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Which is the better investment: An ASX share portfolio or an index fund?

Which is better: An ASX share portfolio or just investing in an index fund? Here’s the breakdown of which is better for you as an investor
The post Which is the better investment: An ASX share portfolio or an index fund? appeared first on The Motley Fool Australia. –

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Here at the Motley Fool, we love spruiking the benefits of owning a diversified portfolio of top ASX shares. However, owning shares can come with its own set of hurdles any investor has to jump. The reality is that some investors might be better off investing in exchange-traded funds (ETFs) that track an index. Index funds can provide a cheap, effective path to investing without some of the hassles that we share investors have to wade through from time to time. And they are arguably a lot better than leaving your cash in the bank. However, index funds won’t deliver the kind of share market gains that have made Warren Buffett rich. So which are better for you, ASX shares or index funds? Here’s the argument in a nutshell:

3 ways index funds are better than ASX shares

There’s not a lot to worry about

The first benefit of owning index funds is that there’s just not that much to worry about, at least when comparing them to a portfolio of ASX shares. If an investor has a portfolio of 15 ASX shares, that is 15 companies to keep abreast of. 15 management teams to follow. 15 annual reports to read every year. 15 share prices to potentially watch crater in a market crash. This can easily become overwhelming for any investor, especially one just starting out. You don’t get any of that hassle with an index fund. Especially so if you find the whole ‘investing thing’ boring.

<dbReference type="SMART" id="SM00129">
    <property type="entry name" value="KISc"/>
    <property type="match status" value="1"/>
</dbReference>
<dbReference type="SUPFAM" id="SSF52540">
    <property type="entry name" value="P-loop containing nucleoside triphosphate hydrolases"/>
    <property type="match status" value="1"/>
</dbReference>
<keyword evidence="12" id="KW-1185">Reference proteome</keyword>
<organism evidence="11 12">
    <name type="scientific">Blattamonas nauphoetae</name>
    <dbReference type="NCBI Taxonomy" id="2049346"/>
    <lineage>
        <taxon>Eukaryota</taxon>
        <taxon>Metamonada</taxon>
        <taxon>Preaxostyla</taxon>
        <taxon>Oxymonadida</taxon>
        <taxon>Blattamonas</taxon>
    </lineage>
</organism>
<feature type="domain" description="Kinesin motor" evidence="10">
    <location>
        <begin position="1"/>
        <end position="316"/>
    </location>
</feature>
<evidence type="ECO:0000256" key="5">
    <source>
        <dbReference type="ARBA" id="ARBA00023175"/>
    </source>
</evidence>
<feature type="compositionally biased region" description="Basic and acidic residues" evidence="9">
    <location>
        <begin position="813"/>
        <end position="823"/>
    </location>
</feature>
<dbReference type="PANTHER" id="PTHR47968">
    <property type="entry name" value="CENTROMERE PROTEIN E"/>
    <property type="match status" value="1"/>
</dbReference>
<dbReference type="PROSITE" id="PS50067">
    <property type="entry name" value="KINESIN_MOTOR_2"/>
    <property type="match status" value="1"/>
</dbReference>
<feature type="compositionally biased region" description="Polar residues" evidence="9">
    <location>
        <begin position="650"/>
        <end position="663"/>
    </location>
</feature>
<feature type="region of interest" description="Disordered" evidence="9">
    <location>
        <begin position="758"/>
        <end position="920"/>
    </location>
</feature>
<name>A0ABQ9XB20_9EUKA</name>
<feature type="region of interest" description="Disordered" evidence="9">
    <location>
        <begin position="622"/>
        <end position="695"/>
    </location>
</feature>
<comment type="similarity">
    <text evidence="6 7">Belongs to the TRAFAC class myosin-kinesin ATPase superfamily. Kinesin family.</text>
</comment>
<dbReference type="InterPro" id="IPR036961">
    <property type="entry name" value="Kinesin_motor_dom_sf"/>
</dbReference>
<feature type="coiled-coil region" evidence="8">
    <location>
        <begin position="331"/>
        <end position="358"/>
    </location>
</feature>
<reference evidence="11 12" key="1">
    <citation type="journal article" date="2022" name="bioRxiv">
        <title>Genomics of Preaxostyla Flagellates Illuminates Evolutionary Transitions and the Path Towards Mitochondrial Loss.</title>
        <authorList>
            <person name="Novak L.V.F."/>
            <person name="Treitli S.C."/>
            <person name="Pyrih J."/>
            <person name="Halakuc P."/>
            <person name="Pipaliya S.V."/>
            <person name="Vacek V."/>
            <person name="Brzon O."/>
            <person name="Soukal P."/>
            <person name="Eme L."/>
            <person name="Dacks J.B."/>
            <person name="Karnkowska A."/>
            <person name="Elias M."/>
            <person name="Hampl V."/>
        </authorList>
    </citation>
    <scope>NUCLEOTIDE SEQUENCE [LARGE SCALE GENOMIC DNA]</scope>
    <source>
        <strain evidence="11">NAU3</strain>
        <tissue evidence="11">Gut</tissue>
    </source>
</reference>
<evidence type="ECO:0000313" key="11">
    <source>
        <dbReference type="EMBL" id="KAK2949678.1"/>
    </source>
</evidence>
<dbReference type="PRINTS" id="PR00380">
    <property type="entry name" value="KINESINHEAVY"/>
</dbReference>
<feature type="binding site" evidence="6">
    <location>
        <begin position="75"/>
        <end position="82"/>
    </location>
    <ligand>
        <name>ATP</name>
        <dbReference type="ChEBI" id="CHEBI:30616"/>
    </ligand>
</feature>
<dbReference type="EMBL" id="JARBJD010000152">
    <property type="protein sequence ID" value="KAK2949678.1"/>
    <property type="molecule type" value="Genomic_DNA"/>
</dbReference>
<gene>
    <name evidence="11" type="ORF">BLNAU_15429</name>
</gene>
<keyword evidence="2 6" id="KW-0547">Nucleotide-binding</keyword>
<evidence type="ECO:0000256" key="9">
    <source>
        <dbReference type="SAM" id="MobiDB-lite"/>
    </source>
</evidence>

You can leave an index fund on autopilot

One of the best things about an index fund is that it does the work for you. Part of that work is selecting the companies that make up an index in the first place. Fortunately, the providers of an index fund have a simple and effective way of doing this. If a company grows in size, it grows its presence in the index. And vice versa. In this way, the poor companies are weeded out over time, while the best companies are added to. CSL Limited (ASX: CSL) never used to be a large part of the S&P/ASX 200 Index (ASX: XJO). Now it’s a top holding.

The index provider does this process for us. So once you buy an index fund, you can leave it in the bottom drawer if you want.

Index funds can outperform managed funds

Managed funds used to be the only way to passively invest in ASX shares before index funds came along. There are many top-notch managed funds out there. But there are also many poor ones too. The problem for investors is that it can take years for patterns of poor performance to become evident in a fund’s figures. And while you’re waiting, the fund is usually charging you a hefty fee, often between 1-2% per annum. In contrast, index funds have a fee that can be a tenth of that or less. For example, the Vanguard Australian Shares Index ETF (ASX: VAS) charges 0.1% per annum. The iShares S&P 500 ETF (ASX: IVV) costs just 0.04% per annum.

3 ways ASX shares are better than index funds